Statements, which could be interpreted as the handing of an olive branch symbolizing peace to the Japanese leadership, could be clearly heard in Xi Jinping’s speeches. For example, in his speech at the events organized in commemoration of the Nanking Massacre on December 13, 2014 Xi Jinping noted that the Chinese should not harbor hostile feelings toward the entire Japanese nation for the deeds of a handful of militarists who had unleashed a war of aggression. In May 2015, in the course of a meeting with the Japanese delegation consisting of three thousand heads of local governments and large enterprises, Xi Jinping asked that his cordial greetings and best regards would be passed to all Japanese people, having noted once again that Japanese people had also fallen victims to the war. The Japanese enthusiastically accepted these two speeches of the Chinese leader and deemed them to be a signal communicating a commitment to reshaping the bilateral relations.
What made Beijing moderate its position toward Japan? First, it should be pointed out that reinstatement of formal high-level dialogue fits quite well into the customary pattern of how Chinese practice their foreign policy. When responding to adverse steps taken by a foreign state against it, Beijing temporary ceases political contacts (for a period from a year and a half to two years) with the “offender” and one and a half years later, when the expected edifying effect has been attained, it resumes high-level dialogue. For example, such was the case when there was a 14-month “freeze” of political contacts between Beijing and Great Britain, which followed a meeting of the Prime Minister David Cameron and the Tibetan spiritual leader Dalai Lama in May 2012.
Secondly, from 2013, when China faced a possibility of having to deal with a powerful anti-Chinese coalition with the participation of its neighbors—the parties disputing territories in the South China Sea and the East China Sea, it embarked on the implementation of the “neighboring” diplomacy which, among other things, implied harmonization of relations with its most powerful neighbor—Japan.
Thirdly, the scale of deterioration of China-Japan relations had become alarming: two incidents occurred in the spring of 2014 (in May and June): standoffs between Chinese and Japanese aircrafts, which potentially could have resulted in a crash and the subsequent diplomatic scandal. Since neither Japan, nor China were looking to engage in military actions, which could be triggered by human error during one of the standoffs between aircrafts or ships, there was a real need to ease the tension in the China-Japan relations.
Fourthly, the fact that political disagreements had started adversely affecting the trade and economic relations of the two countries could have also contributed to the change in the Chinese policy toward Japan. At that time the goods turnover was dropping, the volume of operations of Japanese business in China was shrinking, and there had emerged a stable trend of reduced Japanese direct investment in China. In December of 2013, the Japanese Bank for International Cooperation published a report informing that China had been moved down from the first to fourth position on the list of countries receiving Japanese investment. From January to October 2014 Japanese direct investment in the Chinese economy decreased by 42.9% in comparison with the same period of the preceding year. The flow of Japanese tourists traveling to China had significantly reduced: In April-September 2013, the sales of package tours to China dropped by 75.2% in comparison with the same period of 2012.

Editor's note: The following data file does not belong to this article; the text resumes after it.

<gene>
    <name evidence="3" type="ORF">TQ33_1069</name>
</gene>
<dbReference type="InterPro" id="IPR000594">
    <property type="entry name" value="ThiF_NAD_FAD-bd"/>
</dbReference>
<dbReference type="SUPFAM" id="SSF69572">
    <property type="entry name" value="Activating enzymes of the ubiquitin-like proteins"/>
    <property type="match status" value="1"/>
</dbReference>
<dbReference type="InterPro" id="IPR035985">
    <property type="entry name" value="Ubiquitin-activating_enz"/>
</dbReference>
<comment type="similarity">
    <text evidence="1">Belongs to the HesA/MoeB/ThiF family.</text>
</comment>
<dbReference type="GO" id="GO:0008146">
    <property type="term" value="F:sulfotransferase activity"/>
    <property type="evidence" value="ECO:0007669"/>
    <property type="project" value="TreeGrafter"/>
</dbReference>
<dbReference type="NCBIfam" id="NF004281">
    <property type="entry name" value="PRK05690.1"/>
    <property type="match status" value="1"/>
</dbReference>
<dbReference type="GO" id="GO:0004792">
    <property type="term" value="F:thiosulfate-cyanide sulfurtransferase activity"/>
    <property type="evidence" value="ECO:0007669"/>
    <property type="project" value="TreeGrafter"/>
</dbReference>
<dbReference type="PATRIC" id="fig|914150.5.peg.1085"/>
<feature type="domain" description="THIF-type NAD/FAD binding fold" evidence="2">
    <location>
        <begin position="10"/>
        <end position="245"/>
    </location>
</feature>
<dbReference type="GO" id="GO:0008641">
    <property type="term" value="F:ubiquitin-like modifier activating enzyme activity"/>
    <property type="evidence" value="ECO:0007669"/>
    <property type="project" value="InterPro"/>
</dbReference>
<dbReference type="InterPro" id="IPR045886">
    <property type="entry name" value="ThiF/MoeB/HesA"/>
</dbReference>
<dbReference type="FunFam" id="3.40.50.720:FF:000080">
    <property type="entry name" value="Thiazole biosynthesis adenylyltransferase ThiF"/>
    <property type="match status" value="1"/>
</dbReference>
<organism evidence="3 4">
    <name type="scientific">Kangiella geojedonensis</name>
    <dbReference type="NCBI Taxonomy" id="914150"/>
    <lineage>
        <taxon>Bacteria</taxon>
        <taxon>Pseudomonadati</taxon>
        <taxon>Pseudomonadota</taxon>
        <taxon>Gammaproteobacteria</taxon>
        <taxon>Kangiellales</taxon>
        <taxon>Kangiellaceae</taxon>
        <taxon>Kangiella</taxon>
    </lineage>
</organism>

And fifthly, by 2014 Xi Jinping had already concentrated all the power in his hands and there was no real need to employ nationalism as a means of consolidating power. China could afford to somewhat reduce its pressure on Japan and disregard nationalist public sentiment.
However, there are not so many reasons for optimism as far as the possibilities of full-fledged normalization of China-Japan relations are concerned even in light of the relative moderation of Xi Jinping’s policy toward Japan. All the problems inherent in the bilateral relations remain unresolved and there is little chance they could be effectively settled in the foreseeable future. It is also highly unlikely that one of the parties involved in the disputes will be willing to make concessions to the other party on the issues in question. Nevertheless, the observed improvement in the political dialogue in the present situation is evidence that significant progress in China-Japan relations has already been made.
Yana Leksyutina, Ph.D. in Political Sciences, Lecturer at St. Petersburg State University, exclusively for the online magazine “New Eastern Outlook”